AutoProf Changes Name to DesktopStandard Corp.

AutoProf, an eight-year-old company that makes products extending Microsoft Group Policy, is changing its company name to DesktopStandard Corp. The new name reflects a shift in emphasis at the New Hampshire-based company that has been visible in the company's product releases since late 2003.

AutoProf started in 1997 with technology to centralize Outlook mail profiles to allow users to log into any workstation in an enterprise and see their own mail. This automated profiling technology, which developed into the product ProfileMaker, was the basis for the AutoProf company name.

With the introduction of Microsoft's Group Policy technology in the Windows 2000 Active Directory, AutoProf saw a more powerful way to accomplish automated profiling and more advanced functions of enterprise desktop standardization.

In late 2003, AutoProf delivered its first product focused on extending Group Policy, called Policy Maker Professional. The product was later renamed PolicyMaker Standard Edition, which includes 22 Group Policy extensions -- double the number native to Windows 2000 and Windows XP. The company expanded the product line with PolicyMaker Software Update, which integrates a patch management framework into Group Policy, and a free tool called PolicyMaker Registry Extension.

Kevin Sullivan, product manager for PolicyMaker, says the company spent the past year proving the concept of Group Policy extensibility. "As we've grown, and as Microsoft's enterprises have grown, the idea of enterprise desktop management is absolutely critical," Sullivan says. "It's not really about automated profile management anymore. DesktopStandard sort of sums up what we do."

ProfileMaker still makes up a large percentage of DesktopStandard's sales, but less now than PolicyMaker as Active Directory deployments become more common. Still, underscoring the company's emphasis on Group Policy-based management, the company's news release makes no mention of the ProfileMaker product line.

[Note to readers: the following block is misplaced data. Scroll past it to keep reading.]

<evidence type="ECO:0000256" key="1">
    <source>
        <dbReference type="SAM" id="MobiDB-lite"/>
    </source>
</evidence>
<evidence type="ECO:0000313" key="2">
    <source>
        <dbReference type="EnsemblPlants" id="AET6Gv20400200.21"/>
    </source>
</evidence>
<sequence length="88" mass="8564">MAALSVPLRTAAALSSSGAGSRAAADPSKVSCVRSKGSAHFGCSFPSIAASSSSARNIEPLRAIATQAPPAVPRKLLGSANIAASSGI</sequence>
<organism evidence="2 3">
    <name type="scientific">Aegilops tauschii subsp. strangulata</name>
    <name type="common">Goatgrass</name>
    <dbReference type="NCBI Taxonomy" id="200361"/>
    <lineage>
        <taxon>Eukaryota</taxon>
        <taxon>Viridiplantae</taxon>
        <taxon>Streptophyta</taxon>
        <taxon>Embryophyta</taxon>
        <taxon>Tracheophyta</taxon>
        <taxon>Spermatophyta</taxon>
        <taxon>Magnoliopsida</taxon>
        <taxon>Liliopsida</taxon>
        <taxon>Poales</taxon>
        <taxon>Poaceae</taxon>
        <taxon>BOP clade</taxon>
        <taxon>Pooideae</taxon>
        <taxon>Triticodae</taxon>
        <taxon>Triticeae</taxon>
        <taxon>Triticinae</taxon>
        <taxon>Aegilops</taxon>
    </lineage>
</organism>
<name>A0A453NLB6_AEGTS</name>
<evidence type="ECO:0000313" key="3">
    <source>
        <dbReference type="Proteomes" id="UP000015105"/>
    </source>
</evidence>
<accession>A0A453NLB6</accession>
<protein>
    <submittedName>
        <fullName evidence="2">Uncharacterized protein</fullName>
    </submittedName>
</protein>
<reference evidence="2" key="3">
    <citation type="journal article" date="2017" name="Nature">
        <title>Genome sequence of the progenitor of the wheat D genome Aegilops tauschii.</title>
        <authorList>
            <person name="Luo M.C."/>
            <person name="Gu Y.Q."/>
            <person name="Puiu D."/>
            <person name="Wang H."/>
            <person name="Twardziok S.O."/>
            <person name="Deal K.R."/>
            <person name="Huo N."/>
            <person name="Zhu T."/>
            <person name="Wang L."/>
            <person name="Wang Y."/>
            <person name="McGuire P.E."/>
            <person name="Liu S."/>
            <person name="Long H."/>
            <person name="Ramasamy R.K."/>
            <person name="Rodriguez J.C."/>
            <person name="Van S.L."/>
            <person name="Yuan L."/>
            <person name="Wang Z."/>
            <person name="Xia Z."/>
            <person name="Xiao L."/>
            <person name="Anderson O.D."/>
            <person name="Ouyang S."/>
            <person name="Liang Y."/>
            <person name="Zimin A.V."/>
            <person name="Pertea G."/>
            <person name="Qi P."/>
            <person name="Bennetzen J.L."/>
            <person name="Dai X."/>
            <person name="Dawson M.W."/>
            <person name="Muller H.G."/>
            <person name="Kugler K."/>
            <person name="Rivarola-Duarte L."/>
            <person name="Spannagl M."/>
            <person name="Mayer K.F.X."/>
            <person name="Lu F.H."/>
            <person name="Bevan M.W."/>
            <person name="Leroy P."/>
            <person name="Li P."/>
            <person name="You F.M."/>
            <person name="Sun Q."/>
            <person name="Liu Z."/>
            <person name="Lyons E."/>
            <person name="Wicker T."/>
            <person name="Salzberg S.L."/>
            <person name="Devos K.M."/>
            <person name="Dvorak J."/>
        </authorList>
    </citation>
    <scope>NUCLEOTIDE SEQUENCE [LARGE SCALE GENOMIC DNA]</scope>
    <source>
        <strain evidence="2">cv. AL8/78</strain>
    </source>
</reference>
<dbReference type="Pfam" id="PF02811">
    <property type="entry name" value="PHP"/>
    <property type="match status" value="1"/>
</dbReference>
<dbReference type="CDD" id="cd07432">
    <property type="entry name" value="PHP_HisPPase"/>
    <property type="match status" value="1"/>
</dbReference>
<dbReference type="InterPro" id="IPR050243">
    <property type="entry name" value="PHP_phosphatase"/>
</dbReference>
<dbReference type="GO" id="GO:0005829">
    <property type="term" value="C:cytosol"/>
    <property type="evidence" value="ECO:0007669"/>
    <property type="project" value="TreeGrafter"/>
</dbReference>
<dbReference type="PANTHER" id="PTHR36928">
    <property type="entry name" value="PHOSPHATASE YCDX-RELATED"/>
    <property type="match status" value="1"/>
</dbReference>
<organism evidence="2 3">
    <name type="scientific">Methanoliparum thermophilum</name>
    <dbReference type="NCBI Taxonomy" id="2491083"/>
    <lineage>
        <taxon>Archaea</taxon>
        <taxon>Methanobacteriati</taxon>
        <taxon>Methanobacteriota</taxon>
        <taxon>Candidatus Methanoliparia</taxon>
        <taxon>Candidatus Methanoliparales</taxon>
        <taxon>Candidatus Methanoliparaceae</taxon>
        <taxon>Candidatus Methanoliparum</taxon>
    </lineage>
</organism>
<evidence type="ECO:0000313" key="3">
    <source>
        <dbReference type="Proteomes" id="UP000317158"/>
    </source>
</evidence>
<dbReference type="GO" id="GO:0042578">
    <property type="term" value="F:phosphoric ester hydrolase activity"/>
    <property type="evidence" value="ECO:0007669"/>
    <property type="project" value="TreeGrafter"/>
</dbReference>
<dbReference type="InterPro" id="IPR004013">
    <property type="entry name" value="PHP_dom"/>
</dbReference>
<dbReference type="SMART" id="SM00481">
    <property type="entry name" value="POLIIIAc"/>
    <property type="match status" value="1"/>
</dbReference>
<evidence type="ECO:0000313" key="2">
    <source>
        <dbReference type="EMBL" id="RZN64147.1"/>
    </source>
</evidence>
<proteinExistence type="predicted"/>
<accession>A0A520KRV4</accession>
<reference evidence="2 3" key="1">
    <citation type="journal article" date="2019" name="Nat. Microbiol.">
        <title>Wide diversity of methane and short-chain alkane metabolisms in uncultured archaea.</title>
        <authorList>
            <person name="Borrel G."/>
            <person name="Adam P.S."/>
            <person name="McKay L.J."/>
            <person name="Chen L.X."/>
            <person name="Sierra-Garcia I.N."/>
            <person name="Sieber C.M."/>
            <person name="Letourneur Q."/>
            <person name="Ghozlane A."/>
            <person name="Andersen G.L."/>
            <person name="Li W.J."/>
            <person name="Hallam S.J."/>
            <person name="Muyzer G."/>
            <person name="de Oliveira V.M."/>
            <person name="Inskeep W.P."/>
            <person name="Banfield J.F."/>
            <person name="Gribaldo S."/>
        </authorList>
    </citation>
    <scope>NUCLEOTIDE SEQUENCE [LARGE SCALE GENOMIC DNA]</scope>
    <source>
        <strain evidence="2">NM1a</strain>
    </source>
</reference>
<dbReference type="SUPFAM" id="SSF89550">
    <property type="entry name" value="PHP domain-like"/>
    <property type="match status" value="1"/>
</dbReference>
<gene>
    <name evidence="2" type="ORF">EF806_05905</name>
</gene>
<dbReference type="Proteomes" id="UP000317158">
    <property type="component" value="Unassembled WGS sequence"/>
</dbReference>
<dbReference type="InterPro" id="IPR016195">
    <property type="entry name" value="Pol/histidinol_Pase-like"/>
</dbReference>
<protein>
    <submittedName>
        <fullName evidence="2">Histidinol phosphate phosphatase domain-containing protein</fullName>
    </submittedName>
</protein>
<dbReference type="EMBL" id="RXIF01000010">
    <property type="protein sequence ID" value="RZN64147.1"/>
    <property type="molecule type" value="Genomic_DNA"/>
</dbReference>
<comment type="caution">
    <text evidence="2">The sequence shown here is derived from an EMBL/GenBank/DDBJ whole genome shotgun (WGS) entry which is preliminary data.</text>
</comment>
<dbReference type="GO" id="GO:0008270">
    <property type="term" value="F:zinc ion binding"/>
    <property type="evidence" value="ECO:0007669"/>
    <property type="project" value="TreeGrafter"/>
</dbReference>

New Product Helps Enforce Security Principle of 'Least Privilege'

This week, DesktopStandard expanded the PolicyMaker line further with a new tool designed to remove some of the hurdles that prevent organizations from adhering to the security principle of "least privilege."

In theory, "least privilege" sounds good -- a user should always run applications with the absolute minimum level of privileges necessary, thus minimizing the damage an attacker can inflict when he breaks into the user's system.

In practice, a combination of factors make it extremely difficult for administrators to enforce least privilege. The productivity gains of computing in multi-tasking Windows environments largely depend on the ability of users to easily access data in one application and transfer it into other applications and on the ability to switch seamlessly among unrelated applications to follow natural thought patterns. Many of the most productive applications have a poor design that requires a user to have administrative privileges to get the application's full benefit. Meanwhile, powerful utilities and tools needed by administrators and developers properly require administrative privileges.

None of the workarounds is optimal. Logging in and out of administrative accounts disrupts productivity. The existence of multiple accounts for a single user presents its own security risks. Meanwhile, efficiency and laziness often causes users with access to an administrative account to make that account the default anyway. Using the RunAs utility introduced by Microsoft in Windows 2000 is impractical in many cases because running an application that way does not grant access to regular user settings.

DesktopStandard is extending Group Policy with its new product, PolicyMaker Application Security, to attach privileges to a specific application. For example, an administrator could be running an administrative utility with full privileges and, without switching users, check an online help file via Internet Explorer with minimum privileges.

"We say, 'Don't give the user extended rights, give the process extended rights,'" Sullivan says. "Give the process the privileges."

DesktopStandard has a new Website,

About the Author

Scott Bekker is editor in chief of Redmond Channel Partner magazine.


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